Wednesday, April 6, 2011

Pickens board eliminates 87 positions, ignores corporate tax loopholes

Question: How does a career spent on Wall Street prepare one to lead an elected body which governs education policy, funding, and personnel matters? This is not a trick question, and there's likely not a rational answer to it. After all, this is South Carolina.

While state lawmakers are laying plans this week to dismantle public education from the top down, school boards across South Carolina are being pushed to accomplish the same objective from the bottom up. In Pickens County, for instance, the board voted on Monday to eliminate almost 90 positions to address the $5 million budget deficit. No help comes from the legislature in this matter, as its majority opposes public education specifically and government aid for public services generally. Remember, this is the legislature we elected.

Hopefully, the parents who spoke up on Monday are registered and fully aware of local and state candidates' platforms when next Election Day comes.

The vote came after the board received vigorous input from residents who nearly filled the Liberty Middle School auditorium to voice their disapproval of cuts to positions that could also affect programs.

“Education will level the playing field for all people,” Mary Kelly said. “I ask that you use your fiduciary judgment and make cuts where they least effect the students.”

The wise men of Pickens pulled the old "executive session" gambit, claiming privilege in order to discuss "cuts to individuals and positions," and to its credit, the Greenville News put up a spirited challenge to that game: "while talking about individuals qualified for a closed meeting, talking about positions did not." But the board's lawyer, Jane Turner, defended with logical jiujitsu, declaring, "eliminating certain positions would mean some individuals would either have to be 'moved or let go,' so they should not be discussed in a public meeting," the News reported.

Chairman Alex Saitta, who came under fire from members of the audience and some of the board members, said the approved plan represented a compromise.

“We had to eliminate positions,” Saitta said.

In point of fact, that was not the only option available to the venerable Pickens board and its chairman. Pickens County has a quite experienced and capable legislative delegation, whose experience and status in the legislative chambers surely inform them that a fiscal crisis may be addressed with budget cuts AND/OR revenue increases. If that delegation so chose, it could angle for such revenue increases from a variety of sources -- might I suggest closing some corporate tax loopholes? -- sufficient to ensure that no public employees would lose their positions in Pickens County. But Chairman Saitta did not mention this option to the News. Instead, Saitta promoted his "compromise."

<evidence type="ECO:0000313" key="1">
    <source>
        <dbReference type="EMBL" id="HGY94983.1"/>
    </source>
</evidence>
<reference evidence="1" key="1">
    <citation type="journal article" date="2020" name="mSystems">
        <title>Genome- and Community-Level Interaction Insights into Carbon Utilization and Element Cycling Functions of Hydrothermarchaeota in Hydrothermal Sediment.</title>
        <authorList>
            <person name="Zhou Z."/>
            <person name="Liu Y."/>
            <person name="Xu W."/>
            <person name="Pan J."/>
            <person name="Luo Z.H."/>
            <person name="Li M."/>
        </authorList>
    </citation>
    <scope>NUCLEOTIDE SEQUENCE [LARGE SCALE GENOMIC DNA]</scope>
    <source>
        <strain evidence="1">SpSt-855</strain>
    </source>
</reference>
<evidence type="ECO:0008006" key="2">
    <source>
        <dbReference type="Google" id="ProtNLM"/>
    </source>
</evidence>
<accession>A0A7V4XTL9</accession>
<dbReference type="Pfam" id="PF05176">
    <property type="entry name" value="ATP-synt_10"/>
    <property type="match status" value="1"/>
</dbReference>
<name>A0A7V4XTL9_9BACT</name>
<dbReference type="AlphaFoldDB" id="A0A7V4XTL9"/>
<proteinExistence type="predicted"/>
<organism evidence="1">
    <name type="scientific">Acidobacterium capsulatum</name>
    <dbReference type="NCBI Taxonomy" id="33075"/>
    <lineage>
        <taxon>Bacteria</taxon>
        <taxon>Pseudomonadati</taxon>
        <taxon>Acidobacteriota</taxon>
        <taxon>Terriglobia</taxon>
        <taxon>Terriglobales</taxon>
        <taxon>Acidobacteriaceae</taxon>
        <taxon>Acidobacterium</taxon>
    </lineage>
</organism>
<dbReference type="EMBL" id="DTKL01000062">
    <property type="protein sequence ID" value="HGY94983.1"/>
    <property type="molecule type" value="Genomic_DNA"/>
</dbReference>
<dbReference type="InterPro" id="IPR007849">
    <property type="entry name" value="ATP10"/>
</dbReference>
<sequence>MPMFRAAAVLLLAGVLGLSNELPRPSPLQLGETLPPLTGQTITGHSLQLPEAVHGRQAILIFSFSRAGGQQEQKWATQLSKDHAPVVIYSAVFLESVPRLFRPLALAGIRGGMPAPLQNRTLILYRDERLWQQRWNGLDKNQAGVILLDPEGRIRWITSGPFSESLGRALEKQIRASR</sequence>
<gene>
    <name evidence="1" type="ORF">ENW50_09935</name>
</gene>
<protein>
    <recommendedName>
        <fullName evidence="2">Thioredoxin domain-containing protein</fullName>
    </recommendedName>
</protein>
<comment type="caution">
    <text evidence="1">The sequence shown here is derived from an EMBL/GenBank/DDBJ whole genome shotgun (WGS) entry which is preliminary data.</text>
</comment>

To balance the current school year the district a year ago eliminated 105 positions. Saitta said the compromise would lower that number by about 20 percent. He also said “basically none” of the district’s classroom positions would be eliminated.

The district did not release any specifics on which positions would be eliminated until after individuals were notified. Superintendent Henry Hunt held out hope that not all the positions would be lost. “As we work through the budget we hope some things might improve,” Hunt said.

The board decision left the Simpson Academy and its programs intact, which was a major concern of many who attended the meeting.

This suggests that the board is entirely capable of establishing priorities; it simply chooses not to establish the entire district as a priority. I wonder if the board has issued any public statement or resolution entreating its state legislators and leaders to make choices that hold public services and employees harmless in the present budget morass? I'm not aware of one but would feel better knowing the board had adopted such a position.

And, because it's Pickens County, there was the requisite reference to the War of Northern Aggression on the anniversary of its commencement.

The public-input portion of the meeting culminated when former chairman Jim Shelton spoke out, seemingly aiming his comments at Saitta.

“Next month marks the 150th anniversary of the first shots in the War of Northern Aggression,” Shelton said. “It seems appropriate that in Liberty, the first shots against Northern aggression and Wall Street” have been fired.

Saitta is a New York native and worked on Wall Street before moving to South Carolina.

At least the reference was artfully made, and by a former board chairman, to boot. Well played, Mr. Shelton.

In recent weeks, the board and district staff have focused on personnel cutbacks, including school resource officers, guidance counselors and assistant principals.

Unnecessarily so, and unnecessarily jeopardizing the futures of Pickens County schoolchildren. What happened to the role of a school board as chief advocate for the children enrolled in its schools?

At least the districts' schools will remain safe, according to WYFF's reporting.

It appears school resource officers have been spared, according to Superintendent Henry Hunt.

"Right now with our (school resource program) looking at it we hope through the budget process they would be preserved," said Hunt.

When News 4’s Mandy Gaither asked about guidance counselors and assistant principals, Hunt said, “Well, looking at the whole picture of things there trying to come up with a balanced budget, we have to have some reductions and we'll be working with our individuals, notifying folks there about position eliminations."

Because children need protection but not guidance. Wars have been fought to preserve this very principle.

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